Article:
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Hoffmann, R. A wiki for the life sciences where authorship matters. Nature Genetics (2008)

Role of nuclear glycogen synthase and cytoplasmic UDP glucose pyrophosphorylase in the biosynthesis of nuclear glycogen in HD33 Ehrlich-Lettré ascites tumor cells.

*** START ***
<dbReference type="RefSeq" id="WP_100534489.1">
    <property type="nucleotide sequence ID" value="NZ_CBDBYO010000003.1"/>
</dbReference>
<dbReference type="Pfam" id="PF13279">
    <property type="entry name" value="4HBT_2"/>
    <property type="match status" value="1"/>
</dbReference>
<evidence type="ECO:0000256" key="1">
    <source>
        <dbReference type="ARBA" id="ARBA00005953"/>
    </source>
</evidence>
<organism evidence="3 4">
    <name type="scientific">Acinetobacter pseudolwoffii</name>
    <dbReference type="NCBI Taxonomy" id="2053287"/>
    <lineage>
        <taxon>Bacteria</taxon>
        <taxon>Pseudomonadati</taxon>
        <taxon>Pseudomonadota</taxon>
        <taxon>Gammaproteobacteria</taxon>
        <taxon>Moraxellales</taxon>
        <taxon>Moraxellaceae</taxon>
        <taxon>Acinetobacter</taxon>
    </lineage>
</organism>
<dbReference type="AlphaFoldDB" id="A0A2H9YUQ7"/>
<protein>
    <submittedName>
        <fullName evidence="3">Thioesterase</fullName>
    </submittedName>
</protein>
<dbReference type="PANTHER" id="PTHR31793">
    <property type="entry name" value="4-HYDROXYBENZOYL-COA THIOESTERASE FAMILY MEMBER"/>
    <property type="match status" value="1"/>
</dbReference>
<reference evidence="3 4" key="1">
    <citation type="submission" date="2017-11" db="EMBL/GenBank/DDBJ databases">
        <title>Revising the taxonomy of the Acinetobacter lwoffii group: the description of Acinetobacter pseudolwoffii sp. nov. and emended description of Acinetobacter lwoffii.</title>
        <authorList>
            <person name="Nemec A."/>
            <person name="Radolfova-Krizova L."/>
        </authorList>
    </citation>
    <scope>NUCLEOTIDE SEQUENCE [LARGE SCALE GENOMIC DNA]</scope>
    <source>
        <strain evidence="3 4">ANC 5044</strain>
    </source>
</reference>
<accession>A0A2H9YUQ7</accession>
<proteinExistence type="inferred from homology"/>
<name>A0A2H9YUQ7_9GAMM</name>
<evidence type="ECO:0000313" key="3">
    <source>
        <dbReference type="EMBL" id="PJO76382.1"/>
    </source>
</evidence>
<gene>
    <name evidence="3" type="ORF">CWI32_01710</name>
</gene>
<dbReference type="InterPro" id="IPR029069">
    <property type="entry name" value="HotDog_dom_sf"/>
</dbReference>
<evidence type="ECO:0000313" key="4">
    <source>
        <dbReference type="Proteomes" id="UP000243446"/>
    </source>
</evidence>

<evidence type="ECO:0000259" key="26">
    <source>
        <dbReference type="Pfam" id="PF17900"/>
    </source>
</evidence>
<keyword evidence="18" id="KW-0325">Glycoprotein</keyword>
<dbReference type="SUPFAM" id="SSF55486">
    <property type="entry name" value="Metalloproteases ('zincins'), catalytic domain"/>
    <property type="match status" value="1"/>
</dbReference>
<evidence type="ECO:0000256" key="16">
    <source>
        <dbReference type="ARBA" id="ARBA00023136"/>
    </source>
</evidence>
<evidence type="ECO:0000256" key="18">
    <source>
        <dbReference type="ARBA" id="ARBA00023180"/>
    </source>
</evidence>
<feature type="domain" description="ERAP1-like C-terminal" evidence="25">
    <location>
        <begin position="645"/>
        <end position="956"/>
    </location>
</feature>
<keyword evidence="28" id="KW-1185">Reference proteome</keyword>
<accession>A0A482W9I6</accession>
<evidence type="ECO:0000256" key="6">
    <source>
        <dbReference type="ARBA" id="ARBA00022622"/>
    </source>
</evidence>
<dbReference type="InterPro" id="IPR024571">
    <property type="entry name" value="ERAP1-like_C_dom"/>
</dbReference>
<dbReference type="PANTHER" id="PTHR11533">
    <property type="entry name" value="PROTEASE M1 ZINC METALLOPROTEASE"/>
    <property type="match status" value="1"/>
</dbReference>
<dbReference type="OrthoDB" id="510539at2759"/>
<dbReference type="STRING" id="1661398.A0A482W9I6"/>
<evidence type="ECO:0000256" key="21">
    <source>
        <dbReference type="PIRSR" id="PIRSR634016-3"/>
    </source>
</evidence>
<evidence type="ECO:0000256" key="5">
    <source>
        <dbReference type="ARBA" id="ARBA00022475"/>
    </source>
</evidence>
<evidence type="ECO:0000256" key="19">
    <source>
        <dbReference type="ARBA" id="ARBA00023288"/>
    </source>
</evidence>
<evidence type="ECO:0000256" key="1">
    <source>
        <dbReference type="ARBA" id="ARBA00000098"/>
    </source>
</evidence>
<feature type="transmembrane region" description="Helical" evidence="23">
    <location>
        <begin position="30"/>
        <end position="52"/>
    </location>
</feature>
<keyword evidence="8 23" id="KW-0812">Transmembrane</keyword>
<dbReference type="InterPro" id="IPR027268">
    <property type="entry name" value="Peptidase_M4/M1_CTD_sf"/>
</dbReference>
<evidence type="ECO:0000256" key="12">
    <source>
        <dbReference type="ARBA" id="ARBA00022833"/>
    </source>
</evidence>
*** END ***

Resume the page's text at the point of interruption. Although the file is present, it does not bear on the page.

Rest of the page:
Biochemical and autoradiographic evidence show both glycogen synthesis and the presence of glycogen synthase (UDP glucose [UDPG]: glycogen 4-alpha-D-glucosyltransferase; EC in isolated nuclei of Ehrlich-Lettré mouse ascites tumor cells of the mutant subline HD33. 5 d after tumor transplantation, glycogen (average 5-7 pg/cell) is stored mainly in the cell nuclei. The activity of glycogen synthase in isolated nuclei is 14.5 mU/ mg protein. At least half of the total cellular glycogen synthase activity is present in the nuclei. The nuclear glycogen synthase activity exists almost exclusively in its b form. The Km value for (a + b) glycogen synthase is 1 x 10(-3) M UDPG, the activation constant is 5 x 10(-3) M glucose-6-phosphate (Glc-6-P). Light and electron microscopic autoradiographs of isolated nuclei incubated with UDP-[1-3H]glucose show the highest activity of glycogen synthesis not only in the periphery of glycogen deposits but also in interchromatin regions unrelated to detectable glycogen particles. Together with earlier findings on nuclear glycogen synthesis in intact HD33 ascites tumor cells (Zimmermann, H.-P., V. Granzow, and C. Granzow. 1976. J. Ultrastruct. Res. 54:115-123), the results of tests on isolated nuclei suggest a predominantly appositional mode of nuclear glycogen deposition, without participation of the nuclear membrane system. In intact cells, synthesis of UDPG for nuclear glycogen synthesis depends on the activity of the exclusively cytoplasmic UDPG pyrophosphorylase (UTP: alpha-D-glucose-1-phosphate uridylyltransferase; EC However, we conclude that glycogen synthesis is not exclusively a cytoplasmic function and that the mammalian cell nucleus is capable of synthesizing glycogen.[1]


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